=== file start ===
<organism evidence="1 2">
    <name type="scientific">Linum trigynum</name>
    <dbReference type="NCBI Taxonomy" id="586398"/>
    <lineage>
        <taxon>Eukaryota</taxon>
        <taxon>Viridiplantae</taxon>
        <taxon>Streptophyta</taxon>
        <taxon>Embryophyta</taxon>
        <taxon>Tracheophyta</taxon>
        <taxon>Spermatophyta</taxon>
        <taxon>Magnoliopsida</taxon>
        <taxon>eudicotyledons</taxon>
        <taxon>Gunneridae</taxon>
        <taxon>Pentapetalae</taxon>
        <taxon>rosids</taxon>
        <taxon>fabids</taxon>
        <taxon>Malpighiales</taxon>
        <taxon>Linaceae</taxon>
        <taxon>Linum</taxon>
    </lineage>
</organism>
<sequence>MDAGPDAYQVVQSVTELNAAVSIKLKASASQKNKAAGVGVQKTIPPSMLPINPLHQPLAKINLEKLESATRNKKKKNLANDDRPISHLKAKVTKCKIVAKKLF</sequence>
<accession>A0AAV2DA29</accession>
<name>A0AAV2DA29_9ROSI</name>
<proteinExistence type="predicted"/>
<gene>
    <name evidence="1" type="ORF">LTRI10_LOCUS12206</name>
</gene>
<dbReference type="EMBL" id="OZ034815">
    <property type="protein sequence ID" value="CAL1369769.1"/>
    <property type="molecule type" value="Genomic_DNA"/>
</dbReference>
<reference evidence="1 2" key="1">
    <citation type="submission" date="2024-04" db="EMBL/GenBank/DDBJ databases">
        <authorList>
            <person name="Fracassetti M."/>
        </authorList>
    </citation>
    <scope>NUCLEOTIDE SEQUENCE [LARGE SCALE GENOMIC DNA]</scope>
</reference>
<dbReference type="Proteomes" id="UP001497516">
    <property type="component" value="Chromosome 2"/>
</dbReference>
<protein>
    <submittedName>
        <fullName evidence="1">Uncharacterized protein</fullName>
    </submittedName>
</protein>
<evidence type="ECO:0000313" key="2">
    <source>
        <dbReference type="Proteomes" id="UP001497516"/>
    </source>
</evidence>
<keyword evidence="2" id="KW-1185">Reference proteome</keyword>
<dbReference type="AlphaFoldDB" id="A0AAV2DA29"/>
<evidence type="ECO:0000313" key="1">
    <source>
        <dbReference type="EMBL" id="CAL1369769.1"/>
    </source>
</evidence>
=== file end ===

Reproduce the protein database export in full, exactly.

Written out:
<organism evidence="1 2">
    <name type="scientific">Linum trigynum</name>
    <dbReference type="NCBI Taxonomy" id="586398"/>
    <lineage>
        <taxon>Eukaryota</taxon>
        <taxon>Viridiplantae</taxon>
        <taxon>Streptophyta</taxon>
        <taxon>Embryophyta</taxon>
        <taxon>Tracheophyta</taxon>
        <taxon>Spermatophyta</taxon>
        <taxon>Magnoliopsida</taxon>
        <taxon>eudicotyledons</taxon>
        <taxon>Gunneridae</taxon>
        <taxon>Pentapetalae</taxon>
        <taxon>rosids</taxon>
        <taxon>fabids</taxon>
        <taxon>Malpighiales</taxon>
        <taxon>Linaceae</taxon>
        <taxon>Linum</taxon>
    </lineage>
</organism>
<sequence>MDAGPDAYQVVQSVTELNAAVSIKLKASASQKNKAAGVGVQKTIPPSMLPINPLHQPLAKINLEKLESATRNKKKKNLANDDRPISHLKAKVTKCKIVAKKLF</sequence>
<accession>A0AAV2DA29</accession>
<name>A0AAV2DA29_9ROSI</name>
<proteinExistence type="predicted"/>
<gene>
    <name evidence="1" type="ORF">LTRI10_LOCUS12206</name>
</gene>
<dbReference type="EMBL" id="OZ034815">
    <property type="protein sequence ID" value="CAL1369769.1"/>
    <property type="molecule type" value="Genomic_DNA"/>
</dbReference>
<reference evidence="1 2" key="1">
    <citation type="submission" date="2024-04" db="EMBL/GenBank/DDBJ databases">
        <authorList>
            <person name="Fracassetti M."/>
        </authorList>
    </citation>
    <scope>NUCLEOTIDE SEQUENCE [LARGE SCALE GENOMIC DNA]</scope>
</reference>
<dbReference type="Proteomes" id="UP001497516">
    <property type="component" value="Chromosome 2"/>
</dbReference>
<protein>
    <submittedName>
        <fullName evidence="1">Uncharacterized protein</fullName>
    </submittedName>
</protein>
<evidence type="ECO:0000313" key="2">
    <source>
        <dbReference type="Proteomes" id="UP001497516"/>
    </source>
</evidence>
<keyword evidence="2" id="KW-1185">Reference proteome</keyword>
<dbReference type="AlphaFoldDB" id="A0AAV2DA29"/>
<evidence type="ECO:0000313" key="1">
    <source>
        <dbReference type="EMBL" id="CAL1369769.1"/>
    </source>
</evidence>